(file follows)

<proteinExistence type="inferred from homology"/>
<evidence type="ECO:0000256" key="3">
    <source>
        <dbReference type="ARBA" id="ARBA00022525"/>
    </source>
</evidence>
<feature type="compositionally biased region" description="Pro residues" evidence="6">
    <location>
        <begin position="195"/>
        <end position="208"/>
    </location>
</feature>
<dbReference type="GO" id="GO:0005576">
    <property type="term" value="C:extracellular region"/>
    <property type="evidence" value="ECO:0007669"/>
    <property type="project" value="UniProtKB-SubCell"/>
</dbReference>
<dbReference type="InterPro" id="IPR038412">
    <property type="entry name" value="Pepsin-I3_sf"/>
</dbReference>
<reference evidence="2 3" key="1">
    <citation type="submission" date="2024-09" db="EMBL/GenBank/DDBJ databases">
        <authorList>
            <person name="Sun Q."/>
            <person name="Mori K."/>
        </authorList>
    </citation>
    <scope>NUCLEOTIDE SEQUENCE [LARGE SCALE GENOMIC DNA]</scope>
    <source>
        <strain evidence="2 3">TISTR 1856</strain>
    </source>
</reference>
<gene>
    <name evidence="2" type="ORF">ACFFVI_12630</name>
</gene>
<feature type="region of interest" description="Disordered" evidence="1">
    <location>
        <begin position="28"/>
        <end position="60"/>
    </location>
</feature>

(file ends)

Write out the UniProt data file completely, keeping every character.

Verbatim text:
<proteinExistence type="inferred from homology"/>
<evidence type="ECO:0000256" key="3">
    <source>
        <dbReference type="ARBA" id="ARBA00022525"/>
    </source>
</evidence>
<feature type="compositionally biased region" description="Pro residues" evidence="6">
    <location>
        <begin position="195"/>
        <end position="208"/>
    </location>
</feature>
<dbReference type="GO" id="GO:0005576">
    <property type="term" value="C:extracellular region"/>
    <property type="evidence" value="ECO:0007669"/>
    <property type="project" value="UniProtKB-SubCell"/>
</dbReference>
<dbReference type="InterPro" id="IPR038412">
    <property type="entry name" value="Pepsin-I3_sf"/>
</dbReference>
<reference evidence="2 3" key="1">
    <citation type="submission" date="2024-09" db="EMBL/GenBank/DDBJ databases">
        <authorList>
            <person name="Sun Q."/>
            <person name="Mori K."/>
        </authorList>
    </citation>
    <scope>NUCLEOTIDE SEQUENCE [LARGE SCALE GENOMIC DNA]</scope>
    <source>
        <strain evidence="2 3">TISTR 1856</strain>
    </source>
</reference>
<gene>
    <name evidence="2" type="ORF">ACFFVI_12630</name>
</gene>
<feature type="region of interest" description="Disordered" evidence="1">
    <location>
        <begin position="28"/>
        <end position="60"/>
    </location>
</feature>